Testimonial from Boarders
My name is Bonnie Bergeron, I was referred
to Dr. Gadway 2006.  I had a 16.2 hand, 12
year old Palomino, Morgan/Saddlebred that I
purchased knowing he hadn't been ridden in
over five years.  He was originally trained as
a five year old, ridden for one summer and
then put out to pasture.  I've trained all my
own horses and hadn't yet met one I couldn't
train.  Boy was I wrong on this one.  I learned
very quickly and the hard way that he didn't
want anyone riding him.  I would no more get
on off and months of ground work I realized I
had met my match.  

Thank goodness for Dr. Gadway, he now
tells everyone that my horse was the most
challenging and the hardest horse he's ever
had to train.  It took us three and a half
months before I could ride him.  Turns out
him.  I can't tell you what a roller coaster of a ride it was training him, so many there long
enough to hurt him.  I can't tell you what a roller coaster of a ride it was training him, so
many relationship and understanding with my horse that we both needed to be happy.  
Without your patients and there long enough to hurt him.  I can't tell you what a roller
coaster of a ride it was training him, so many and has the most comfortable walk of any
horse on the farm.   Anyone is welcome to contact me for more times I thought about
selling him as a rodeo bucking horse. You keep asking yourself how much money do
details. Bonnie Bergeron, Thetford Center, VT - (802)272-2799 or e-mail
*        *        *        *        *        *       *        *        *        *        *        *        *        *        *        *
I am Ashley Newcity, the happy owner of RS Royalton
Victory. Victory came to
Royalton's Sunrise Farm because
of a major bucking problem. He came from a stable where no
one had been ablke to stay on him to get him trained. His
owner decided to brim to Ron for evaluation, and if possible,
get him through his bucking problem.

Victory is a Morgan/Thoroughbred cross who had been
raised at Royalton's Sunrise Farm and while there, had been
a friendly and pleasant horse. Therefore, when Ron heard of
his problem, he was very much surprised.

From the start, he was very nervous and unsettled, looking
for ways to escape his trainer and training area. Ron began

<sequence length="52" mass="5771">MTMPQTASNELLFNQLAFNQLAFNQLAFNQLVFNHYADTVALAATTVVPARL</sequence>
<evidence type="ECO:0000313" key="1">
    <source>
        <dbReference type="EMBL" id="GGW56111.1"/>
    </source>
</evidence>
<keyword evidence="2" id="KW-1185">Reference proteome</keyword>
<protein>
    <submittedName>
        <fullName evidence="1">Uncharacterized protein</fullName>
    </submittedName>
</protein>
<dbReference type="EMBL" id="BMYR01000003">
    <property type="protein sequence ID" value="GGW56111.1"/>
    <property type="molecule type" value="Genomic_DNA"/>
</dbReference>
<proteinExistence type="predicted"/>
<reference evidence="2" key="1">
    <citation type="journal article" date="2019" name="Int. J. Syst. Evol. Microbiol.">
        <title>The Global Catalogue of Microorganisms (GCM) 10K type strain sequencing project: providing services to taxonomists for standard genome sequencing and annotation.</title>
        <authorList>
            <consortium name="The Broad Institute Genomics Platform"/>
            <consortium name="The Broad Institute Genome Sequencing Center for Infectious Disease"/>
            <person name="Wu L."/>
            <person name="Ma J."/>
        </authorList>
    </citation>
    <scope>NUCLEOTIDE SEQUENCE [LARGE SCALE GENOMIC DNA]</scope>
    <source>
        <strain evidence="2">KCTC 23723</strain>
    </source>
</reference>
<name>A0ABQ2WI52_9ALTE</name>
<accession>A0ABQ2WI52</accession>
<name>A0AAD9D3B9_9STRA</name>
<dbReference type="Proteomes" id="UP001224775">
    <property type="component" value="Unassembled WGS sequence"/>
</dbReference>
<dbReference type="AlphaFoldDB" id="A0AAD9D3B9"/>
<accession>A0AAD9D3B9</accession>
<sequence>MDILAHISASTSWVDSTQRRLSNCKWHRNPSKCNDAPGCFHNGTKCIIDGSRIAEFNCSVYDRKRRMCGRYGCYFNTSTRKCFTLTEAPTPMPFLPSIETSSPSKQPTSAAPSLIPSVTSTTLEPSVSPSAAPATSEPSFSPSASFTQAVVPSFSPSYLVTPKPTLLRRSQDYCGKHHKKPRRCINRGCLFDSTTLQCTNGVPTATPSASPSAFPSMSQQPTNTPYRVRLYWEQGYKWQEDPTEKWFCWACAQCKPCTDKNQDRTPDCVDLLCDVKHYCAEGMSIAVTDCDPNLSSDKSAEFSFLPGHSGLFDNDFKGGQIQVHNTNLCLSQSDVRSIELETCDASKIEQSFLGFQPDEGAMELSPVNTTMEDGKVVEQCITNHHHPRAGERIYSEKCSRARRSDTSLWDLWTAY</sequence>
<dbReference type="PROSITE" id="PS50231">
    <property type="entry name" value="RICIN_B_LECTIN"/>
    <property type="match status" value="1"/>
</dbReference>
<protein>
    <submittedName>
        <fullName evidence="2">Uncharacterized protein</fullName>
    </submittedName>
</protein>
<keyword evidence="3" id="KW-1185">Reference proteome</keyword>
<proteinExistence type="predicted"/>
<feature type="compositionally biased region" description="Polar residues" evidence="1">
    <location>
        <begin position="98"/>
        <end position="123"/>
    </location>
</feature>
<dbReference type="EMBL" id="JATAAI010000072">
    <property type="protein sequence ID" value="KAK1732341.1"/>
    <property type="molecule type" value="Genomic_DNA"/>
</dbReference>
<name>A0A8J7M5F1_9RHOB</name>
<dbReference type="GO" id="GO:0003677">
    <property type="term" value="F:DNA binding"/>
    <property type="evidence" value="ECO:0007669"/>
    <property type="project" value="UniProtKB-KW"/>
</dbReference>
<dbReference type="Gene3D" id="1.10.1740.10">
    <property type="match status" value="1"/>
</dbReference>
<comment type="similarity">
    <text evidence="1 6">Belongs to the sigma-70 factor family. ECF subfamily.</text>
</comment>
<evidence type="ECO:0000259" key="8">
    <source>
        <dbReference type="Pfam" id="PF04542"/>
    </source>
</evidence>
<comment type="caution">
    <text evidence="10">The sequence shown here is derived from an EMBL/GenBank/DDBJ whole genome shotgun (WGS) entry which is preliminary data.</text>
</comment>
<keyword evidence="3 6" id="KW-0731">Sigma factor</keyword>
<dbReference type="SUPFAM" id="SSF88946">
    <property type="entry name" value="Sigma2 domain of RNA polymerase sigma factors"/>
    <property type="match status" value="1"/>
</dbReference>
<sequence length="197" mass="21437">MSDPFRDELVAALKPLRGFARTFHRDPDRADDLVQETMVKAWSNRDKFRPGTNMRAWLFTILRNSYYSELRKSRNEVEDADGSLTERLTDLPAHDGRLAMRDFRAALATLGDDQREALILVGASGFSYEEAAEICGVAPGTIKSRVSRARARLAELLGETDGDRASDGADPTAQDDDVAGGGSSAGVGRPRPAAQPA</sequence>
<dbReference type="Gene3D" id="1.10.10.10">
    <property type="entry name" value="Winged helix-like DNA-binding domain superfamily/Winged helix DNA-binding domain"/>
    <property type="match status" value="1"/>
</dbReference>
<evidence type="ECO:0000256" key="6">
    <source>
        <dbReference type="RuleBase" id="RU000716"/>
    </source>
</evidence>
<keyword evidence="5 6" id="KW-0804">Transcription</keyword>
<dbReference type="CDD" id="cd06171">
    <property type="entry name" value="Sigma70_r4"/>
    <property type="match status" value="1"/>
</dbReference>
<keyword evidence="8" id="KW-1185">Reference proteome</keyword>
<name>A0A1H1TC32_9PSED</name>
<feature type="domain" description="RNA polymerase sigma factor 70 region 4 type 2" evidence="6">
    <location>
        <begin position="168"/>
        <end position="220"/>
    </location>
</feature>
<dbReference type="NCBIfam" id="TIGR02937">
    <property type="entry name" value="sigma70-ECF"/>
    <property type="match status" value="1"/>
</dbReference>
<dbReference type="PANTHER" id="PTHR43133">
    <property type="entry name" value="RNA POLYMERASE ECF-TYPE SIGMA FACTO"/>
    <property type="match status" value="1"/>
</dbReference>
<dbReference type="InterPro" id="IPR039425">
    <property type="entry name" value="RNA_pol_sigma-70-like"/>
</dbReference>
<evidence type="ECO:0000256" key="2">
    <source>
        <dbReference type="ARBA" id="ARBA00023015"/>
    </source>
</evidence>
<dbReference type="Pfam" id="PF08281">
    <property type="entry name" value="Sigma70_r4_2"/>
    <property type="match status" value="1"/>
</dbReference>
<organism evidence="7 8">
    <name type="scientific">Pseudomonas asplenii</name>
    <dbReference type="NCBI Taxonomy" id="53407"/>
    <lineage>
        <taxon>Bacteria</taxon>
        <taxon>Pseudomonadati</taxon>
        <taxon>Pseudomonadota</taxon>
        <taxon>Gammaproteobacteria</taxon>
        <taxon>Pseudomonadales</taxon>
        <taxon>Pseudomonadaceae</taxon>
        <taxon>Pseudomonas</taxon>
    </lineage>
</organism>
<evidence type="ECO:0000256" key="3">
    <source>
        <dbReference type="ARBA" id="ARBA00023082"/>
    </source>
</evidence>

by using his
Natural Horsemanship skills in order to get his
attention and respect. After working with Victory for only a
the original trainer got on him and spurred him to death on the right side, so every time I
got on if I touched is side he just blew, he was so scarred and anticipating the pain of a
spur that he wasn't going to take the chance of you being up there long enough to hurt
short time, Ron and I came to the conclusion that he had just been pushed to rapidly by too many people and didn't
understand what was being sked of him. He was therefore, bucking our of fear. After a month or so of working with
him, he was making great progress. Besides the woirk that Ron and I were doing with Victory, I started spending a lot
of time with him. I grew very attached to this horse and really looked forward to working with him each day. When we
felt comfortable about riding him, we made it a point to progress slowly. It was only a short time and we were doing
walk/trot. About three months after coming to us, there was a dressage schooling show at Green Mountain Horse
Association in Woodstock, Vermont. We decided it would be good exposure for Victory so I competed with him and
came home with a 2nd and 3rd place ribbon in introduction test A & B. Shortly after that, I decided have Victory for
myself so I ended up buying him. For the past year, I have been in Landrum, South Carolina doing eventing. In May
of 2007, Victory qualified for the area III USEA Champion Horse Trials. We are looking forward to the upcoming 2008
show season! This experience has increased my love for working with horses. Because of this, I have continued
working at
Royalton's Sunrise Farm giving riding lessons and helping train horses with Natural Horsemanship
This is Catherine Hayes and her horse, Jake. When
Jake came to
Royalton's Sunrise Farm in the spring
of 2006, he had no manners on the ground. Dr.
Gadway and I knew that I would have to earn Jake's
respect from the ground before he would respect me
on his back. With
Natural Horsemanship lessons
from the Gadway's, I learned how to build a strong
relationship with Jake on the ground. This led to our
current synchronism and trust in one another.

All of my prior training and experience was from a
horse's back in equitation. Sure, I could lunge for
exercise, but in ths istance, I had to gain Jake's
respect. We started in the roundpen. After he worked
nicely in the roundpen, relaxing and giving in, we
moved into the larger indoor arena. Jake earned his
way more and more, getting into figure eights, backing
up, and we learned to respect each other's space. For about six months of consistent groundwork, based on
Natural Horsemanship, Jake and I developed a rock solid line of communication. We learned each other's
body language, each other's comforts, and I got to learn how to most effectively correct Jake when he lost his
focus. When it was time to dowork on his back, we started with lots of flat work. I kept Jake guessing, changing
things with different patterns and lots of transitions. We worked on softening up and bending turns, developed
his dexterity by backing, backing in circles, and side passing on the rail.

My goal was to have a jumper so we started with 18" cross rails and continued to build our relationship.

Our work together has been benificial to each of us. Through
Natural Horsemanship, I  have learned how to
connect with my horsein a unique and powerful way. This connection has made us an unstoppable team.